Even the philosophers who talked about liberalising the economy in the first place, they didn’t imagine you would have a complete lack of any regulation.  I don’t know exactly what’s happening in south Sudan.
But I think there’s a balance to be stroke here. South Sudan has a lot of problems, so it has got to work hard to encourage foreign investors to go there. But they are going there and, hopefully, we will see the economy in South Sudan take off because they have a lot of poverty to deal with, they have a lot of problems to deal with and they need a proper functioning economy that doesn’t just benefit investors but actually benefits people more widely.
Capital:  What are the investments from Britain to Ethiopia you said are in the pipeline?
A lot of companies that are interested in the renewable energy prospects -ranging from geothermal to solid waste – are already here. There’s been one investment already in solid waste to energy.
The issue with some of these renewable energy projects is that the legislation here is not yet at the right stage to bring in foreign investors in large numbers into renewable. We need to get that right first. There needs to be legislation on power purchase agreements, feeding tariffs, maybe on public private partnerships, once that legislation is in place, I think you will find a lot of interest from British companies.
Actually, we have investors here already including Pittards, Diageo [in partnership with Meta] and Silk Invest [Nas Foods Biscuits]. There are at least three British companies who are actively exploring or want to explore in the oil and gas field and will be prepared to make substantial investments here to do so – Tullow Oil for example.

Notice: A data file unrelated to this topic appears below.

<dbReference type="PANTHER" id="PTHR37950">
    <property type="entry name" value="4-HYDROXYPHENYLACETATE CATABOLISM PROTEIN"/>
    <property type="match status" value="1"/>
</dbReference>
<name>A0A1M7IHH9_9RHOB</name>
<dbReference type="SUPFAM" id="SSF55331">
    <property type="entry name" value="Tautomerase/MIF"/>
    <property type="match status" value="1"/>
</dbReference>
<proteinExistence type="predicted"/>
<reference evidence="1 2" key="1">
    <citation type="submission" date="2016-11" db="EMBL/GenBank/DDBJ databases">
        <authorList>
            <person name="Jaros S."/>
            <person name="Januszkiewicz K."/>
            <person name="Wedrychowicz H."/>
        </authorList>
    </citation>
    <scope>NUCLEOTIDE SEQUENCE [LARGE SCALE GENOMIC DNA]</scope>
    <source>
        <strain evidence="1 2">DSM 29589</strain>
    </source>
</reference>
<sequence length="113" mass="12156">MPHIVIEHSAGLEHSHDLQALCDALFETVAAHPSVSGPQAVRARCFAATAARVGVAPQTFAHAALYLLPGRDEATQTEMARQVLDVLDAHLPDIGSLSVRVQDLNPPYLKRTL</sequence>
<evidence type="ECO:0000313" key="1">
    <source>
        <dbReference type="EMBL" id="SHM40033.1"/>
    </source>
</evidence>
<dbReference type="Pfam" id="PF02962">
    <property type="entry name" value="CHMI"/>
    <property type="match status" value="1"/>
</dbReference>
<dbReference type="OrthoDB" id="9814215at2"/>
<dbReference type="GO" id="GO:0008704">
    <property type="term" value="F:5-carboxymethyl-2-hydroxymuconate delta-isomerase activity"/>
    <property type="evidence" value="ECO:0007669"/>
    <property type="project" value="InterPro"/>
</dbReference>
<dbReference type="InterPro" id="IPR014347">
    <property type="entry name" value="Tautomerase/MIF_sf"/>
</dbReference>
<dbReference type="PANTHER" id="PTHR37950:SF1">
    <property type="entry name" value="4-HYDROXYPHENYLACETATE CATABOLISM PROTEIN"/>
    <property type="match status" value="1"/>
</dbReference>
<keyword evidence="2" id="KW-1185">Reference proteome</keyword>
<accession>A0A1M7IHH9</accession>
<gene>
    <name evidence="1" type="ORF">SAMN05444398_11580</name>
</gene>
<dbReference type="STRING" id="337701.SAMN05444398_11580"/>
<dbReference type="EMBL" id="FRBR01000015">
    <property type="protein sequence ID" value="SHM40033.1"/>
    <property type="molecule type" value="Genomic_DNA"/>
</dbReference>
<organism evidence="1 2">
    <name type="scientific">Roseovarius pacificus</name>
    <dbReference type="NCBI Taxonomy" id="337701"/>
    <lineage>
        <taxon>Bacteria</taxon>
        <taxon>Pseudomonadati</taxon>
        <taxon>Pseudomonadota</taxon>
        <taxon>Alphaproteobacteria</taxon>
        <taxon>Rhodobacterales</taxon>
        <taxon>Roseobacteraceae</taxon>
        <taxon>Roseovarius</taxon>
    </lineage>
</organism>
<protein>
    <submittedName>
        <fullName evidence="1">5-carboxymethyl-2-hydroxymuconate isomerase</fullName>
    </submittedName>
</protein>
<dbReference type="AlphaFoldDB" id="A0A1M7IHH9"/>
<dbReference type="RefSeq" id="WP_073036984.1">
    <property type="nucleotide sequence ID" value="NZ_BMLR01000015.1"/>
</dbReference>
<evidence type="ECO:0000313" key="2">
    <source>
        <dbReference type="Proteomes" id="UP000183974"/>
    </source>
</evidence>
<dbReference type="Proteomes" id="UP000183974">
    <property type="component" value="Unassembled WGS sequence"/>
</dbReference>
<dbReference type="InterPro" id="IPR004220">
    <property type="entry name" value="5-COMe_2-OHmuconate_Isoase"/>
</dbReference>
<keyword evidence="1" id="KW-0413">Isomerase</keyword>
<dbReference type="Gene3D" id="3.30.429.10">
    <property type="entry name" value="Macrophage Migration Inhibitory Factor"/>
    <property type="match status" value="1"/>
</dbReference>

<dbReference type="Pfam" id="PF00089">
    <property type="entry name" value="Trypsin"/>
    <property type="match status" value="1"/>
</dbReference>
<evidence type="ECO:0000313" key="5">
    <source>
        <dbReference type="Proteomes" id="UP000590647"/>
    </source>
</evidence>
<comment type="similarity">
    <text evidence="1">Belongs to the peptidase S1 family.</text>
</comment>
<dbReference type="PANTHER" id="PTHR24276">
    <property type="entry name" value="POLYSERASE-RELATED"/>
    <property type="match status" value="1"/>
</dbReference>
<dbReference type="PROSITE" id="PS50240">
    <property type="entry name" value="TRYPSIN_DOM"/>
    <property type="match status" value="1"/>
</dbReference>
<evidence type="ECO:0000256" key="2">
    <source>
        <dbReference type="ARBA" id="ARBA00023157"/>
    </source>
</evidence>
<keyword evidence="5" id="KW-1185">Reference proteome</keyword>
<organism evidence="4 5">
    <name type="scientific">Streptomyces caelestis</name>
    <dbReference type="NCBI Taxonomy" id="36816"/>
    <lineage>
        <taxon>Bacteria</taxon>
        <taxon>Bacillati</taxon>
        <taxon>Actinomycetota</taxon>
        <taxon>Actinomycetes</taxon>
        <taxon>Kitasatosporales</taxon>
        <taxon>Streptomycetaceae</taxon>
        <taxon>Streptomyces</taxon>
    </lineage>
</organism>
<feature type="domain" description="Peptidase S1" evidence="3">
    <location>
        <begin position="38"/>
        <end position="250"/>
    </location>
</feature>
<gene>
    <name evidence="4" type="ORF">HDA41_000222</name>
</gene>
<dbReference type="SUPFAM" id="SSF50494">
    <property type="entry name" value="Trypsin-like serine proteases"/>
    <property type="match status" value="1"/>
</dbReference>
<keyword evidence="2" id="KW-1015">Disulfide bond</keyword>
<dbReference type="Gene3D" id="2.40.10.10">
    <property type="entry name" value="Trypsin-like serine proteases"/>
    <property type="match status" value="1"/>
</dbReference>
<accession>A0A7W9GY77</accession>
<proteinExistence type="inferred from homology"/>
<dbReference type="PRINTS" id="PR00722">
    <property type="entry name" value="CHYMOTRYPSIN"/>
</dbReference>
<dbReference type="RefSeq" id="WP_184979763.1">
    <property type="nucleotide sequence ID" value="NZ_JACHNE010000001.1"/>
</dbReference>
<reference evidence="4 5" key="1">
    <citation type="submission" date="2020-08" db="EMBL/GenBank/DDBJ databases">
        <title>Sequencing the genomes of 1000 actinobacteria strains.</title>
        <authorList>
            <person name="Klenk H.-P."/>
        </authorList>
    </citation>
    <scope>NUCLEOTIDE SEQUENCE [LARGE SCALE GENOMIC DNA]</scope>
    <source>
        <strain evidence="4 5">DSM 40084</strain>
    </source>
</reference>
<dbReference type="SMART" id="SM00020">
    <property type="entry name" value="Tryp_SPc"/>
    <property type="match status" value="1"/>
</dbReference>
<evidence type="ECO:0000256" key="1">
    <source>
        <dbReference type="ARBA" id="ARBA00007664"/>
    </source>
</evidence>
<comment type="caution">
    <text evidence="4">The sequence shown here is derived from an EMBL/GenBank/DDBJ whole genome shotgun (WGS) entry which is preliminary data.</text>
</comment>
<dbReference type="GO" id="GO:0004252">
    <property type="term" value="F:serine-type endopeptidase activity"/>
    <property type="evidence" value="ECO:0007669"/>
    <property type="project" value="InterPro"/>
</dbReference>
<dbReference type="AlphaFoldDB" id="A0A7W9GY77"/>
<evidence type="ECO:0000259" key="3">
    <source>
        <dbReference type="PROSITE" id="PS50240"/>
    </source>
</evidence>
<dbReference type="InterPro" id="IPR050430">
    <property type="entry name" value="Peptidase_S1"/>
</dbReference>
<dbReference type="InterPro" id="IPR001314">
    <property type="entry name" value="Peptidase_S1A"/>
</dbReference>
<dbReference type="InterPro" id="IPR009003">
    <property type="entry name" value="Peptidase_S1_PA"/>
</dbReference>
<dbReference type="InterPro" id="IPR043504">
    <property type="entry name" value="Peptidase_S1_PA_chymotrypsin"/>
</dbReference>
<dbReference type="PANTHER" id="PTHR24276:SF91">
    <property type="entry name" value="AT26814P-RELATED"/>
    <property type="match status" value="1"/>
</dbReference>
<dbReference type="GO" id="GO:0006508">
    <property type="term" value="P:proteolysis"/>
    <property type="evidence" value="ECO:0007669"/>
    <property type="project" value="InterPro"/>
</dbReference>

There are other British companies that want to make substantial investments looking for precious metals here or actually extracting those precious metals.
Capital: Any new financing through DfID?
We have big DfID programmes here already – in particular, they are giving the biggest proportion of development assistance to protection of basic services, including health and education and the productive safety net program [providing work and payment to the poorest people in society].
We are helping in quality of education and water sanitation and hygiene. We have some very striking statistics to show what we will have achieved over the four years which run up to the end of the GTP, because we are investing £1.3 billion over that period.
For example, there will be two million children in primary school and empowered girls by that period. There will be seven and a half million more people provided with basic health care, a million children getting protected from malaria and so on.
But I think what strikes me particularly is that British development assistance saves a life of a child every 10 minutes in Ethiopia.
We are helping on climate change, for example. But what is probably of most interest in this context is what is called the Private Enterprise Program for Ethiopia (PEPE), which has just been launched.  That is doing two main things: it is helping facilitate access to finance by supporting MFIs, banks and equity investors to overcome barriers to providing credit to entrepreneurs, to growth oriented businesses.